At its core, being Jewish entails adherence to religious practices, beliefs and Mitzvot. Observance of Shabbat, adherence to dietary laws, and participation in rituals such Brit Milah (for boys) and bar/bat mitzvahs are integral aspects of Jewish life. However, Judaism is not merely a set of rituals; it is a way of life guided by ethical principles and moral teachings.


The concept of Tikkun Olam, not so much repairing the world, but contributing individually in a positive way to the world, lies at the heart of Jewish ethics. It calls upon individuals to actively engage in acts of justice (charity), compassion, and kindness to heal the brokenness of the world. From championing social justice causes to promoting environmental stewardship, we are called to be agents of positive change in society as a whole.


Beyond religious observance and ethical living, being Jewish encompasses a sense of belonging to a vibrant and diverse Community. Jewish identity is shaped by cultural traditions, Hebrew language, literature, and art that have evolved over centuries of migration and interaction with other cultures. Whether celebrating holidays like Hanukkah and Pesach or partaking in our cultural practices we find unity and connection through shared experiences and traditions.


Yet, being Jewish also entails grappling with questions of identity and belonging in an ever-changing world. As we navigate the complexities of modernity, globalisation, and for some, assimilation, we are confronted with the challenge of preserving our heritage while embracing the diversity of contemporary society.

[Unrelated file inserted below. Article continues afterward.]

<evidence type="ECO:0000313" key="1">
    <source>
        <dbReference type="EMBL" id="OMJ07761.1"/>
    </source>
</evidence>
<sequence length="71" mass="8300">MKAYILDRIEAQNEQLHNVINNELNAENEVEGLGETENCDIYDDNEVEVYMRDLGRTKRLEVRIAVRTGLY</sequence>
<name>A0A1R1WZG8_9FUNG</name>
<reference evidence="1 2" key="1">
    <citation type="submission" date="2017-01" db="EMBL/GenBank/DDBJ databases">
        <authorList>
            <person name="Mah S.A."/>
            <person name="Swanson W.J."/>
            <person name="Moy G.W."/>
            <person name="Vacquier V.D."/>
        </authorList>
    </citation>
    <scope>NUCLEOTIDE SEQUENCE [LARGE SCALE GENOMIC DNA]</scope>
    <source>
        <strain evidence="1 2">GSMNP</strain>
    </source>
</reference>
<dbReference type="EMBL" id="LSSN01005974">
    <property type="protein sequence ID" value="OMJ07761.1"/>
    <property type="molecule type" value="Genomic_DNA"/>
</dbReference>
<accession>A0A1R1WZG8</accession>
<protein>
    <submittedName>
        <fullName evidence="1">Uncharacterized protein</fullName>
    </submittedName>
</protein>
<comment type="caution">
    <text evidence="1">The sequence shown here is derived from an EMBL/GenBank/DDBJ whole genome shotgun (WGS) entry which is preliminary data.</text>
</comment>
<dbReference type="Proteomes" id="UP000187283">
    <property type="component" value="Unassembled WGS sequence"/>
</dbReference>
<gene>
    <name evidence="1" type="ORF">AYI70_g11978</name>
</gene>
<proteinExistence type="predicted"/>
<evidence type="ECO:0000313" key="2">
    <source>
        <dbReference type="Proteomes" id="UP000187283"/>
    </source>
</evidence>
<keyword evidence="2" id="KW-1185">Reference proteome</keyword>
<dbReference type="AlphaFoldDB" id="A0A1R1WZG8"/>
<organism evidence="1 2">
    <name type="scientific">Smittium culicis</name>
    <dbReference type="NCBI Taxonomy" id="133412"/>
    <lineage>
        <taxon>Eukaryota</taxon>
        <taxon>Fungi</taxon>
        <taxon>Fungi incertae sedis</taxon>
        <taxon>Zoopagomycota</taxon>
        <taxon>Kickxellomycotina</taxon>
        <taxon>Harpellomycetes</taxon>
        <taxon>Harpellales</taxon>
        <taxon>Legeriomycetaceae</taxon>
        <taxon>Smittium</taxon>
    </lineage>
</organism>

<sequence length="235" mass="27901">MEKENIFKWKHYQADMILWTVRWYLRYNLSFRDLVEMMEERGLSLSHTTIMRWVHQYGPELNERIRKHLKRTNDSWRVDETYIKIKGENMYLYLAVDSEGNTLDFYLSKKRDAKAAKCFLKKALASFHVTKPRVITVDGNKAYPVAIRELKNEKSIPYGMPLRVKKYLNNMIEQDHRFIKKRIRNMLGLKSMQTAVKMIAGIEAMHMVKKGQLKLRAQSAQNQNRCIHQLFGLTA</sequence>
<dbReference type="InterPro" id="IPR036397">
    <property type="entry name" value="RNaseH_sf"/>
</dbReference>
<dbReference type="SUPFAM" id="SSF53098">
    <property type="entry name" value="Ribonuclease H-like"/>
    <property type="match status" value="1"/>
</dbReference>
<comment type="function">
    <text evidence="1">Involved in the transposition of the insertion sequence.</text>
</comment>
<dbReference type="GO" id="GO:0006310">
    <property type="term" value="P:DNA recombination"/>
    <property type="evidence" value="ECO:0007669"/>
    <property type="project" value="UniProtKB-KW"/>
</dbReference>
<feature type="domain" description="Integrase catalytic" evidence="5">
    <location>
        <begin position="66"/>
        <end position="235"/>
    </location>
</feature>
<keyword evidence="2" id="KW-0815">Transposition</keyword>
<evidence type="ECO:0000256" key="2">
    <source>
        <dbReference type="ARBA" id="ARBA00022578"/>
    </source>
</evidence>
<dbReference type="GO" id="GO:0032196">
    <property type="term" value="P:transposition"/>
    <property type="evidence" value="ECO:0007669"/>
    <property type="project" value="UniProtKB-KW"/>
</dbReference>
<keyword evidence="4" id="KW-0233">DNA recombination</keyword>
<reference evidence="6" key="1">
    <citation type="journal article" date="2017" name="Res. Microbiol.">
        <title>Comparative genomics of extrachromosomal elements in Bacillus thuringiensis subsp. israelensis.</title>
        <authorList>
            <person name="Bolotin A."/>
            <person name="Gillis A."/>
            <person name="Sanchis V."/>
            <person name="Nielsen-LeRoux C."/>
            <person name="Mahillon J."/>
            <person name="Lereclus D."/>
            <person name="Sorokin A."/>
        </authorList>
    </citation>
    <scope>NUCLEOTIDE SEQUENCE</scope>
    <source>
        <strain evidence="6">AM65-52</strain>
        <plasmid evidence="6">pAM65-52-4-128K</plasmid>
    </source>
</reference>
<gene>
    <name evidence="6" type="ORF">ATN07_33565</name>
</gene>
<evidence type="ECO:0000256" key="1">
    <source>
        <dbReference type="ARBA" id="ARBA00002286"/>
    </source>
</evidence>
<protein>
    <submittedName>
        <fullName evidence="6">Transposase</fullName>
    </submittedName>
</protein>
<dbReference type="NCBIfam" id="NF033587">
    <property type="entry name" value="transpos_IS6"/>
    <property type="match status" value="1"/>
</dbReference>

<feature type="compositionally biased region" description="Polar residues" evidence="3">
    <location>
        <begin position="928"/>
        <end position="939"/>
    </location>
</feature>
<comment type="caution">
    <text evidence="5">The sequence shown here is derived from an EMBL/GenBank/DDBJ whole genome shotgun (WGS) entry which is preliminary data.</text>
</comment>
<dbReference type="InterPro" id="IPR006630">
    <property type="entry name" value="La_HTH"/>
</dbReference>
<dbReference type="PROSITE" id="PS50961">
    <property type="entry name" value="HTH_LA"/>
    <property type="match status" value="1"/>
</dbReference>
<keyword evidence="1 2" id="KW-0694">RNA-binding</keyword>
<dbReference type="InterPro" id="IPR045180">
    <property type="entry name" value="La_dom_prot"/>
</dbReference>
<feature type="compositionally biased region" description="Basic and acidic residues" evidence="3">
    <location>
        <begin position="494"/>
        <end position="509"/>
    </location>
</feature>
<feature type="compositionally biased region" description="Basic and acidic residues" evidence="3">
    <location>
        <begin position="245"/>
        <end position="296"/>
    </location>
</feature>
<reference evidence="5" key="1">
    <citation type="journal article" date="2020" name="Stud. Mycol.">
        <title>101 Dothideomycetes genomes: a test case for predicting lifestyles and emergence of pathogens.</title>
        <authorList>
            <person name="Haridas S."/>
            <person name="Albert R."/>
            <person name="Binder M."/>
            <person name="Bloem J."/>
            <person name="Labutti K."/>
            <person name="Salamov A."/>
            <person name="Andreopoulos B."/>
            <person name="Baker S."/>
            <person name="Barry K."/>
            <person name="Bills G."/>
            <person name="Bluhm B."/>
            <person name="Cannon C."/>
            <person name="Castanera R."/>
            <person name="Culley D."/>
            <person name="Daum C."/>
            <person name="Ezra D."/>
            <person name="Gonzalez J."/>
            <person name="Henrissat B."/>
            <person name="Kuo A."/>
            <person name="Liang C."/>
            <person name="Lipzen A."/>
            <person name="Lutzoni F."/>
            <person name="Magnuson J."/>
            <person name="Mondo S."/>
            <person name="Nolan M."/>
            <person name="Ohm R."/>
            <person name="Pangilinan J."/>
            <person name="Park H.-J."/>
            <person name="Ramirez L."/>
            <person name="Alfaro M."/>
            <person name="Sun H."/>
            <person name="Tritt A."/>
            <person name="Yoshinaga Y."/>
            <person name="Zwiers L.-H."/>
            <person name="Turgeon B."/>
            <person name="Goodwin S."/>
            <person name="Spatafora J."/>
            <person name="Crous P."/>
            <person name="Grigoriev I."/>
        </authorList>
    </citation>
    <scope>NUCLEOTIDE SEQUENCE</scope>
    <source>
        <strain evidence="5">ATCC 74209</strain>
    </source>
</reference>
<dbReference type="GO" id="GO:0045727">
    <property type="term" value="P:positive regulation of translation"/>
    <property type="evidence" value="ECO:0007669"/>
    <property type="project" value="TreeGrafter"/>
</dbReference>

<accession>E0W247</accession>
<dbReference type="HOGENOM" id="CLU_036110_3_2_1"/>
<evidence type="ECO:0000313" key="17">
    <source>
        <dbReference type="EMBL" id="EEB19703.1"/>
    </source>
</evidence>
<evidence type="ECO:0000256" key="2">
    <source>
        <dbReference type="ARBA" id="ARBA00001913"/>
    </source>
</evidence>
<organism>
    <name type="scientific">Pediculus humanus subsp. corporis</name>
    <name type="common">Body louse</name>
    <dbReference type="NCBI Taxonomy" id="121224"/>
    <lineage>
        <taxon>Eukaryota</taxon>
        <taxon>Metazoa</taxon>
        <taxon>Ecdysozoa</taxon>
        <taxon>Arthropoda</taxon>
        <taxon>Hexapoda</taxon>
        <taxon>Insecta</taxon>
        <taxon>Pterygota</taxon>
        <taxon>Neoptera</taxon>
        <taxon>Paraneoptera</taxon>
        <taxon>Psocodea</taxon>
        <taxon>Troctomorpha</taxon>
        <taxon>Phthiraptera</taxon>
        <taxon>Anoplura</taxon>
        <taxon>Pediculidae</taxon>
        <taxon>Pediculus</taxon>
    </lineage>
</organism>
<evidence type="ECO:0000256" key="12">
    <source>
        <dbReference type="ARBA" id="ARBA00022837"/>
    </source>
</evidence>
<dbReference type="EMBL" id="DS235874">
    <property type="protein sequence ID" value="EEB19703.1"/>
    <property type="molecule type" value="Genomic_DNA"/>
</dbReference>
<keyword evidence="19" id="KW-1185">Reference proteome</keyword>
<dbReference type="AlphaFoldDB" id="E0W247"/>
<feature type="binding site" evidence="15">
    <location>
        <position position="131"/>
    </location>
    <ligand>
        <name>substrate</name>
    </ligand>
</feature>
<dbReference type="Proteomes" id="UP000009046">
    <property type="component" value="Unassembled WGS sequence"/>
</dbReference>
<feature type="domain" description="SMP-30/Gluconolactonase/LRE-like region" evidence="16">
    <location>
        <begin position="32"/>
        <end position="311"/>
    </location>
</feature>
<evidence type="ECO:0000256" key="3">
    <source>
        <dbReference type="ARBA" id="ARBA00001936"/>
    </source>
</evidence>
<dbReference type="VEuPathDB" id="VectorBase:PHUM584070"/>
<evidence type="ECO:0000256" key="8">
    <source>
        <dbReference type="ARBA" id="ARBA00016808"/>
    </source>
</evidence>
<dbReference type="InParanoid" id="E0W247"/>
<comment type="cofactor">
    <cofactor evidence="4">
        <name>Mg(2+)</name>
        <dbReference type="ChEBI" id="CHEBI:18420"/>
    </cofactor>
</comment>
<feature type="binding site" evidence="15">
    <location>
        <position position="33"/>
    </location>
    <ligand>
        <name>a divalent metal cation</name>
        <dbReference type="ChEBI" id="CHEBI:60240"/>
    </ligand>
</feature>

For those born into Jewish families, honouring the memory of the millions who perished in the Holocaust and throughout history carries profound significance. It is a solemn duty to preserve and perpetuate the legacy of those who came before, ensuring that their stories are never forgotten. However, this obligation extends beyond mere remembrance; it requires a deep engagement with Jewish identity and values.


To honour the memory of the millions who were murdered simply because they were Jewish, one must "be Jewish" in both deed and spirit. This entails embracing the richness of Jewish heritage, embodying its values, and actively participating in the life of the Jewish community. It means standing up against injustice and prejudice, and striving to build a world where the dignity and rights of all people are protected.


For those who may be unsure of what it means to be Jewish, the journey begins with curiosity and exploration. It involves delving into Jewish history, studying Torah and other sacred texts, and engaging with Jewish traditions and Mitzvot. It means seeking out mentors and community members who can offer guidance and support along the path of discovery.


Ultimately, being Jewish is a deeply personal and multifaceted experience—one that defies easy definition yet encompasses a rich tapestry of trust and faith in G-D, culture, and heritage. In a world marked by division and strife, the values and teachings of Judaism offer a beacon of hope and resilience. By embracing and embodying these principles, Jews honour the memory of the past while shaping the future for generations to come.


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Bill White (Ram ben Ze'ev) is CEO of WireNews and Executive Director of Hebrew Synagogue